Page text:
Terrain2STL – is a free and open-to-use service for getting models for terrains. Based on Google maps, it can generate a finished file of any surface available through Google’s database.

TouchTerrain is a similar tool, developed by combined forces of Iowa and Kansas Universities It includes more complicated settings, including sun angles.

ReliefMode – generates bas reliefs and lithophanes from 2D images. It allows getting relief of any surface you have a picture of, not limiting you to Earth’s current geology. Though, it will be less accurate due to working from a picture.

Moon2STL – a relative of Terrain2STL, this is the same service but for Moon, which is rich with fascinating craters and hills.

Libraries with ready-to-print models are another, hassle-free way to go. Many designs are available in general-type libraries like Thingiverse, Cults3D, Sketchfab and others.

If you aren’t afraid to take a bit more challenging route, you can explore field-specific databases, which contain Digital Elevation Models. Some of these include OpenTopography and OpenStreetMap. DEMs are a digital representation of terrain received from satellites, lidar data, photos or other equipment. In order to get from DEM to STL, you can use GIS software for converting.

One final option we have for you is the Equator. This online tool allows you to create a markup at any place on the Earth and then export it as a .dwg file. Then, you can convert it to STL in AutoCAD or using an online converter.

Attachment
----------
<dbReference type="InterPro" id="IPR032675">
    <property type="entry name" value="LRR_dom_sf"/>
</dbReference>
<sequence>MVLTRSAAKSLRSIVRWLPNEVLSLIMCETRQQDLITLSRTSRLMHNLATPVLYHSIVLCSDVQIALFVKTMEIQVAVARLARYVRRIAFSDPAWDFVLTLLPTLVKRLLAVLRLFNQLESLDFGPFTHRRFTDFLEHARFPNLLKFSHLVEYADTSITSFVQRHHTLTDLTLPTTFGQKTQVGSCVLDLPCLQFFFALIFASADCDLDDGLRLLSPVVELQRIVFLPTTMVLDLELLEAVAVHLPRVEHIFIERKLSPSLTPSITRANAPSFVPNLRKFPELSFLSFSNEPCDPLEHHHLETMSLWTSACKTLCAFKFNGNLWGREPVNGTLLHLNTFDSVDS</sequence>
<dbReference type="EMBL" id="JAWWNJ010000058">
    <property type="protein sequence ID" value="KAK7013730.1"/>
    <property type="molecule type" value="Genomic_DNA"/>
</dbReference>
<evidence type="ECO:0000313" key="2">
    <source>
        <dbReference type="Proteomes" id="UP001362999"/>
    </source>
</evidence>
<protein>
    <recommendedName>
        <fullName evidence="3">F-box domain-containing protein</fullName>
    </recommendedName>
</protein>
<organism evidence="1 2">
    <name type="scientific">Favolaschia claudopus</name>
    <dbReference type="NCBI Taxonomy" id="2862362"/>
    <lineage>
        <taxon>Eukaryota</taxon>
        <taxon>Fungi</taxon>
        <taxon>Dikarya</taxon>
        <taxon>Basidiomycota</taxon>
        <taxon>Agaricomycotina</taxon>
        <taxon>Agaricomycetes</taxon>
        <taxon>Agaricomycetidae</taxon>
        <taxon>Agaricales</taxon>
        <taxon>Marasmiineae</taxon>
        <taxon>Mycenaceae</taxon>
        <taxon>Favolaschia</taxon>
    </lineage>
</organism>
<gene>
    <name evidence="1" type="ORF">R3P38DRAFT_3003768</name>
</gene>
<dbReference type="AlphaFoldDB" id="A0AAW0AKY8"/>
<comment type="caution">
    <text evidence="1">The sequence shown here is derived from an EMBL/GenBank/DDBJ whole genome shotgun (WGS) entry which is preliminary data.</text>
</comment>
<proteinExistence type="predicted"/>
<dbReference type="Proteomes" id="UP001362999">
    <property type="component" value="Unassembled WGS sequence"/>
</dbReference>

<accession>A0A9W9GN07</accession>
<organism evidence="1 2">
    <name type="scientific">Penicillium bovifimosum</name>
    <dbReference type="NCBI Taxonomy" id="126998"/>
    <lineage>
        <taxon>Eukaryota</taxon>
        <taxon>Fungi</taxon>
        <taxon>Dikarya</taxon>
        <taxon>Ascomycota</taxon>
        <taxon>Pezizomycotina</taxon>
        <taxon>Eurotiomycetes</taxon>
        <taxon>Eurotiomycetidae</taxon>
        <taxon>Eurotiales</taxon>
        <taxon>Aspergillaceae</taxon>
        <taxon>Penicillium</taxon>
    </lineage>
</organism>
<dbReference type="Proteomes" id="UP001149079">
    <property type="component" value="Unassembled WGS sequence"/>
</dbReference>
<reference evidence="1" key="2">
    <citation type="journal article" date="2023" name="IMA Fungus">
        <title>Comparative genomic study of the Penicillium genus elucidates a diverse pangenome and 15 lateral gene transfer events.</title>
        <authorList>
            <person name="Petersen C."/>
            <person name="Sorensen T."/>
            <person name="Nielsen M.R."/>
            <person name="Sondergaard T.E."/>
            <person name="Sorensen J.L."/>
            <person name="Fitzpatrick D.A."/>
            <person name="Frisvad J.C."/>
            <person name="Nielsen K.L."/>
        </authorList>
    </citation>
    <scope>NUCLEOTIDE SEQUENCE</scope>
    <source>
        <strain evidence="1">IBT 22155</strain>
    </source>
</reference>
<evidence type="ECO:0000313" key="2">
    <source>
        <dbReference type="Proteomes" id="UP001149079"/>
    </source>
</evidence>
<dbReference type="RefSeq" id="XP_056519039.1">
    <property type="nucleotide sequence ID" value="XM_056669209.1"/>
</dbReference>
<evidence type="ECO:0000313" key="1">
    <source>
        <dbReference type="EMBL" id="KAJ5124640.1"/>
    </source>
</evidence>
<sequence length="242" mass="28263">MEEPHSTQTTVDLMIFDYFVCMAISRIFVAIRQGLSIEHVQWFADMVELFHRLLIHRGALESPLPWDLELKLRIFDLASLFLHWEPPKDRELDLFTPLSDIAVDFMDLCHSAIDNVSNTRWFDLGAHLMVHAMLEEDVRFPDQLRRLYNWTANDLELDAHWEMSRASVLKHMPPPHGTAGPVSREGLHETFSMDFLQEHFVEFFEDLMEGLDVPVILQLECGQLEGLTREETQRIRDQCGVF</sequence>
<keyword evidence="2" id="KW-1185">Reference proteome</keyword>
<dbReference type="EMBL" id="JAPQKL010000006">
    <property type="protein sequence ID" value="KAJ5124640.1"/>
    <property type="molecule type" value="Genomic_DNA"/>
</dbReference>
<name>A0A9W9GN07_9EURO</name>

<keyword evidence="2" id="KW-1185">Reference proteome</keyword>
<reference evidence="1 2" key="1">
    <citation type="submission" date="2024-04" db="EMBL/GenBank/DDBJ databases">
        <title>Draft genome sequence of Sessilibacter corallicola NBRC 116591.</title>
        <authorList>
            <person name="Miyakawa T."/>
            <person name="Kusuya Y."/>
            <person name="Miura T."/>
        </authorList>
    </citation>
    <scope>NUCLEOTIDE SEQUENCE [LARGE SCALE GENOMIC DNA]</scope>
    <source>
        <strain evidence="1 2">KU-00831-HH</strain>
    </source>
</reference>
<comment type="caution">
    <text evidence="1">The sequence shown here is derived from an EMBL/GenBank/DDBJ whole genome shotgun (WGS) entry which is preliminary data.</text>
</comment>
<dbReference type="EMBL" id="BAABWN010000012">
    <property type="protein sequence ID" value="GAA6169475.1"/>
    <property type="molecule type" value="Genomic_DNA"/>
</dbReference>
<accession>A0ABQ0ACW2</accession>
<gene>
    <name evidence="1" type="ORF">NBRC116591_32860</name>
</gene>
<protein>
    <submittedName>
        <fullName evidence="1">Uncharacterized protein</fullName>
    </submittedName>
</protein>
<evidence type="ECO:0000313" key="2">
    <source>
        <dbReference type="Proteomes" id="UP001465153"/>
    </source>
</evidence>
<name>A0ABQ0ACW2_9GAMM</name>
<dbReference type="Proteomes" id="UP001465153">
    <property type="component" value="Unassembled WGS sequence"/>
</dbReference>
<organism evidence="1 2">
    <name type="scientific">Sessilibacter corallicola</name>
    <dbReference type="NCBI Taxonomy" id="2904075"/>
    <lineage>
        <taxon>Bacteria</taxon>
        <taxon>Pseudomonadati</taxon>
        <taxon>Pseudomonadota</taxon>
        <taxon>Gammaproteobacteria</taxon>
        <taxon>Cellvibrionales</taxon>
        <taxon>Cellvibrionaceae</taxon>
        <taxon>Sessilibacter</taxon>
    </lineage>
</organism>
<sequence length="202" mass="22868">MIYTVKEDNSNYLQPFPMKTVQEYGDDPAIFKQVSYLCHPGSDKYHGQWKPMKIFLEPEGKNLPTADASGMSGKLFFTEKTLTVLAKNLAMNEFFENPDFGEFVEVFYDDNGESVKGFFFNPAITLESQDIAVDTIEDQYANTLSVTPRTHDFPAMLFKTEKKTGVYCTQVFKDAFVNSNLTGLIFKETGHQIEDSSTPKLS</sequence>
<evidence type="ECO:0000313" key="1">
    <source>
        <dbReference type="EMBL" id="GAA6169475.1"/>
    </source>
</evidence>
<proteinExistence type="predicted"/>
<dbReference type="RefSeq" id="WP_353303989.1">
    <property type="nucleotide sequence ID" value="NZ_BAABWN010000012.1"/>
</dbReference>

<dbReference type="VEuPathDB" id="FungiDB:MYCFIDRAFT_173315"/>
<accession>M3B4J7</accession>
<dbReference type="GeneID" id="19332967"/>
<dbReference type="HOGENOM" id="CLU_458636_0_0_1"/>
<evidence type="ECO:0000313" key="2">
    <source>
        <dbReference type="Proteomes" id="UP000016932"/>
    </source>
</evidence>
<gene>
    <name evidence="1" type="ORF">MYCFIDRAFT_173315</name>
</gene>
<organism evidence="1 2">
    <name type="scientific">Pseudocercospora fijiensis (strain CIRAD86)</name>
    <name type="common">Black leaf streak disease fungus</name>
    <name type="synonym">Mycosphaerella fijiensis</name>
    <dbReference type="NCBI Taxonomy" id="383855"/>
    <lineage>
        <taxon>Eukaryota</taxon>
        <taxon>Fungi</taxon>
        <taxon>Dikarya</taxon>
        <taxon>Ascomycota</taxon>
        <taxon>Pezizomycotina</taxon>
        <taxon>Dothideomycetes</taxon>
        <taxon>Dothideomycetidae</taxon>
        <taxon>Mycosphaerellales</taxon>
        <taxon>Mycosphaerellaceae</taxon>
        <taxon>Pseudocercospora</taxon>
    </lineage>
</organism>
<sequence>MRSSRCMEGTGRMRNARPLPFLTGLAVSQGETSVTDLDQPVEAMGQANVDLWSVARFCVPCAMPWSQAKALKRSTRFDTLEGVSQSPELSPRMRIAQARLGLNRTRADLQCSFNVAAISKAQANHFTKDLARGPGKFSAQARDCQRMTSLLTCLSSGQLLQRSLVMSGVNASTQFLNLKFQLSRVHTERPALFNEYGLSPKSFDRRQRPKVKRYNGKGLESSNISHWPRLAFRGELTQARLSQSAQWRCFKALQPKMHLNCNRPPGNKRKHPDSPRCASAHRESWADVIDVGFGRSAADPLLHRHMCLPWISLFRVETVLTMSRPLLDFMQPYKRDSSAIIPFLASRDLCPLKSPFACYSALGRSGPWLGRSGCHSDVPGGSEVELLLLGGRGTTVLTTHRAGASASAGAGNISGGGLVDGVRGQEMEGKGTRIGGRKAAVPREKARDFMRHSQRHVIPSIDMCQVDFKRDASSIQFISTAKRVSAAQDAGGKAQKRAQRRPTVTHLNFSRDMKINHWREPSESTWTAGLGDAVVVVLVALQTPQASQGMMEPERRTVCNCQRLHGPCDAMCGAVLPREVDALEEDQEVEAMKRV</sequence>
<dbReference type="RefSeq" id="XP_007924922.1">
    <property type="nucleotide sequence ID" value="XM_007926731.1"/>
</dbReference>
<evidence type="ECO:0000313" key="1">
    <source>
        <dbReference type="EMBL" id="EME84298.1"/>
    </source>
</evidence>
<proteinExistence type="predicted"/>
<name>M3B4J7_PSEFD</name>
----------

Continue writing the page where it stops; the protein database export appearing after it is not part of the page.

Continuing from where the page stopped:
The quality of a 3D printed landscape starts from a properly optimized and printable model. So, if possible, after generating your relief, try to make it suitable for your printing method.


  • Aim to reduce the number of overhangs and angles less than 45 degrees to the base;
  • Keep the details over 1.15 mm or at least 0.5 mm;
  • Ensure a model's wall thickness of 1.2 mm at least;
  • For text, prefer thicker fonts and opt for 1 mm depth/height for it.

For SLS and CJP

  • Hollow enclosed parts are not possible, thus, include holes or model parts solid;
  • Recommended detail size is bigger than 0.8 mm;
  • Suggested wall thickness is around 0.7 mm - 2.0 mm;
  • For text details, ensure depth/height about 2 mm.

When plastic doesn’t feel right for you, it is worth exploring other ways to manufacture a terrain model. At Treatstock, we can offer you:

Laser Cutting – a great way to get a flat map or relief contours from woods and acrylics;

CNC milling – for three-dimensional terrains and landscapes from woods, foams and metals.

Architectural 3D Printing Modeling Strategy and Software Usage Guide

At a Glance

3D printing provides tremendous benefits to the conventional architectural workflow. You can print complex designs without the need for skilled craftsmen, and quickly modify these designs without too much difficulty. Stereolithographic (SLA) 3D printing delivers incredibly high surface quality and detail, making it suitable for architectural applications. This paper explores modeling strategies and software workflows that enable architects and designers to easily integrate 3D printing into existing design methodology, create best practices based on internal testing by Formlabs and architecture firms, successfully using Form 2 to create 9 models0005


Strategies for designing 3D printed architectural models

Tips for improving your workflow Pre-print processing software

  • Building information model (Revit, ArchiCAD)
  • Surface modeling (Rhino, SketchUp)

Good post-processing techniques

  • Compound